Invasive zebra mussels have been confirmed in Lake LaMoure in southeast North Dakota, the state's Game and Fish Department says.
Aquatic nuisance species coordinator Ben Holen said a well-established population of zebra mussels of various ages were found in the lake, a reservoir located a few miles south of the city of LaMoure.
It is unknown how the small, sharp-shelled mussels were introduced, and there is no known method to completely rid a lake once they become established, the NDGF said in a press release.
Since the lake's water eventually flows into the James River near Oakes, Lake LaMoure, and the James River in Dickey County are now considered Class I ANS Infested waters. They join Lake Ashtabula, lower portion of the Sheyenne River, and the Red River as zebra mussel infested waters.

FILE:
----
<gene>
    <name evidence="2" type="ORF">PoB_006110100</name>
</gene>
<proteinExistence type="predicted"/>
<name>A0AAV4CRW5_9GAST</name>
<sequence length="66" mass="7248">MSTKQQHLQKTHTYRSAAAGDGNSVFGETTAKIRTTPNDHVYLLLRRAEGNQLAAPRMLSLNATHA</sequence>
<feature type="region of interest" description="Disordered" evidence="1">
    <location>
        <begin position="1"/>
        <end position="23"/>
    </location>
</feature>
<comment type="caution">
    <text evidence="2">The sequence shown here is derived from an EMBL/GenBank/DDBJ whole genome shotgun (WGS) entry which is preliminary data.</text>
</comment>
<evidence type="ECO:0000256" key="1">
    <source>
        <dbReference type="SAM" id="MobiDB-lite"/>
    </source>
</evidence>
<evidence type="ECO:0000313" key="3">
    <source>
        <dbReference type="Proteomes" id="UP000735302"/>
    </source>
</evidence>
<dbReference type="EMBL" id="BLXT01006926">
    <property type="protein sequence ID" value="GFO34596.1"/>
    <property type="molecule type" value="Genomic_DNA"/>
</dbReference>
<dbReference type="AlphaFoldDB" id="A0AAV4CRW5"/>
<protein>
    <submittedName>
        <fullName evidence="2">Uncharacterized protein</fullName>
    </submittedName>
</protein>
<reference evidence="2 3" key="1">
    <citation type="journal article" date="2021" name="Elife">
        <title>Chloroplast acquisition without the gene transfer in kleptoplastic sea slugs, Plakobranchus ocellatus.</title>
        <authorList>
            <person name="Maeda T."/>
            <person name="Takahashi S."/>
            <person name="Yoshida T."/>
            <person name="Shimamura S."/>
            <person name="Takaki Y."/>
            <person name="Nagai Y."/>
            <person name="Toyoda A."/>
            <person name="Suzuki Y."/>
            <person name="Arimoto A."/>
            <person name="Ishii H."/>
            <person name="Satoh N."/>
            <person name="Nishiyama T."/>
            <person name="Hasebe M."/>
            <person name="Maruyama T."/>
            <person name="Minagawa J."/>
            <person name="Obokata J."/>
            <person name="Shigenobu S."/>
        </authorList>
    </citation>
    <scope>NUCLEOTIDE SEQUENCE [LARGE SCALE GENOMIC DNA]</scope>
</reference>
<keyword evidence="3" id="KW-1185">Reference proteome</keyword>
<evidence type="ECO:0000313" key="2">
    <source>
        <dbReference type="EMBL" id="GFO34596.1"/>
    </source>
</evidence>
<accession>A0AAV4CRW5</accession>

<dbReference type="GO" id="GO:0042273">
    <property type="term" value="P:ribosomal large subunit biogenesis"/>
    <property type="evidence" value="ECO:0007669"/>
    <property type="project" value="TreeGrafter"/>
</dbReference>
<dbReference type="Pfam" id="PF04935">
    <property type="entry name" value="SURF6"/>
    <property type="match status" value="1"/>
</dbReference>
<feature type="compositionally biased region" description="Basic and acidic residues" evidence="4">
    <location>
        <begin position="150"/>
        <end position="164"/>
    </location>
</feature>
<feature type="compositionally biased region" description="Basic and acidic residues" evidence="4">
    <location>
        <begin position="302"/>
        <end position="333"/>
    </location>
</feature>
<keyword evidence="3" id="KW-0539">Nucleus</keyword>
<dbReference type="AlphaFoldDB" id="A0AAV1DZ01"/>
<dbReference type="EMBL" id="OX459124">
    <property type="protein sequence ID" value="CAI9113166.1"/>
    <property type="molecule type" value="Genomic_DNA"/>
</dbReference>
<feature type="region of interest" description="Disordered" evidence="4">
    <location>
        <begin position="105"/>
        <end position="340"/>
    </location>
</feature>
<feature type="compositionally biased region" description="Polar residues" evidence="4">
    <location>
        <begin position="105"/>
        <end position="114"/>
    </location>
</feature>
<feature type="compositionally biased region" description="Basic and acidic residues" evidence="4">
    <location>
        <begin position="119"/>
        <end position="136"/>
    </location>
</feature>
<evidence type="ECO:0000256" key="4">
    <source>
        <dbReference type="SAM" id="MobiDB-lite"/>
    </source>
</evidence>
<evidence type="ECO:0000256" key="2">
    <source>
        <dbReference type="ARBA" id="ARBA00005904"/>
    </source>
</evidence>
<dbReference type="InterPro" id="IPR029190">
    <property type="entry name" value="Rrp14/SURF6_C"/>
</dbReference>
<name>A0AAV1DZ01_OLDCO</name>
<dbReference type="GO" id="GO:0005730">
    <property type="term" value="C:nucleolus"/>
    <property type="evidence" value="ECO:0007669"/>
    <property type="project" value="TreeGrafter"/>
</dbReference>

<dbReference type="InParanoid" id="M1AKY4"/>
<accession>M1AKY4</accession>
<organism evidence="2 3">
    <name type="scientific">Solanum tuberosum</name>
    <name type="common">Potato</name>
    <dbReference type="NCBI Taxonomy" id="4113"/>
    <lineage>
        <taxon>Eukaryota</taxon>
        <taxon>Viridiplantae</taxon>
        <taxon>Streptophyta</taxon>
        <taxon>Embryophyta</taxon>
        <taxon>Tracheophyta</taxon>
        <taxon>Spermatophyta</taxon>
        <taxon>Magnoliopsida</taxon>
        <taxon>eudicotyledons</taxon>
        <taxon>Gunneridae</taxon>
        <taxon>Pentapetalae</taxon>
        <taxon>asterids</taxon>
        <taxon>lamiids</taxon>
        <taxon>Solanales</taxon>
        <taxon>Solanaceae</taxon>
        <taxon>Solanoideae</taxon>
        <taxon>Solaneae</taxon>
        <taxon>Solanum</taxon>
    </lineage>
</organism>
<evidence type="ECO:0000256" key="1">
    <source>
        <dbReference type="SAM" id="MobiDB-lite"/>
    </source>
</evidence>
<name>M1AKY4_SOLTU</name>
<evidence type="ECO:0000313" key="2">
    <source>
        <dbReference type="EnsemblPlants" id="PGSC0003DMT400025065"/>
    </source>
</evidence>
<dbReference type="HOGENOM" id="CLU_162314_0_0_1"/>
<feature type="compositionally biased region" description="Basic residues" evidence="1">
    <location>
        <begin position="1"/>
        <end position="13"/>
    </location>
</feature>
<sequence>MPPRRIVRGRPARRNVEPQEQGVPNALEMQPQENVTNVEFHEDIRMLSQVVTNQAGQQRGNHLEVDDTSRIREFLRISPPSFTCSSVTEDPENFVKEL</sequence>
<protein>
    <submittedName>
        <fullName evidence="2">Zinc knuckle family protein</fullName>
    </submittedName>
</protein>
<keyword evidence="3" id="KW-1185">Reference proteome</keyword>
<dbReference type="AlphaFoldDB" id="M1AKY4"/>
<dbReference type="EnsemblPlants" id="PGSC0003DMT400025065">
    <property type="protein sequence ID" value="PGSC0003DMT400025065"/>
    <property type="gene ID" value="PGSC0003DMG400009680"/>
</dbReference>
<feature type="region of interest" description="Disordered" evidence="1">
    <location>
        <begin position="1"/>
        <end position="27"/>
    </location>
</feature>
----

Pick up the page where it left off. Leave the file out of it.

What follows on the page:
Emergency rules will go into effect immediately to prohibit the movement of water away from the lake, including water for transferring bait. Notices will be posted at access sites.
The 430-acre lake, located in LaMoure County, is a popular boating and fishing destination.
Holen reminds water recreationists that everyone plays a role in stemming the spread of mussels to uninfested lakes. “This situation shows how important it is for boaters, anglers, swimmers and skiers to be aware of aquatic nuisance species and to take precautions to prevent their spread,” he said.
Prevention is the best way to avoid spreading ANS. They often travel by hitchhiking with unsuspecting lake-goers. “Always clean, drain and dry boats and other equipment before using another lake,” Holen said. “Also, don’t transfer lake water or live fish to another body of water. This can help stop the spread of not only zebra mussels, but most aquatic nuisance species that may be present.”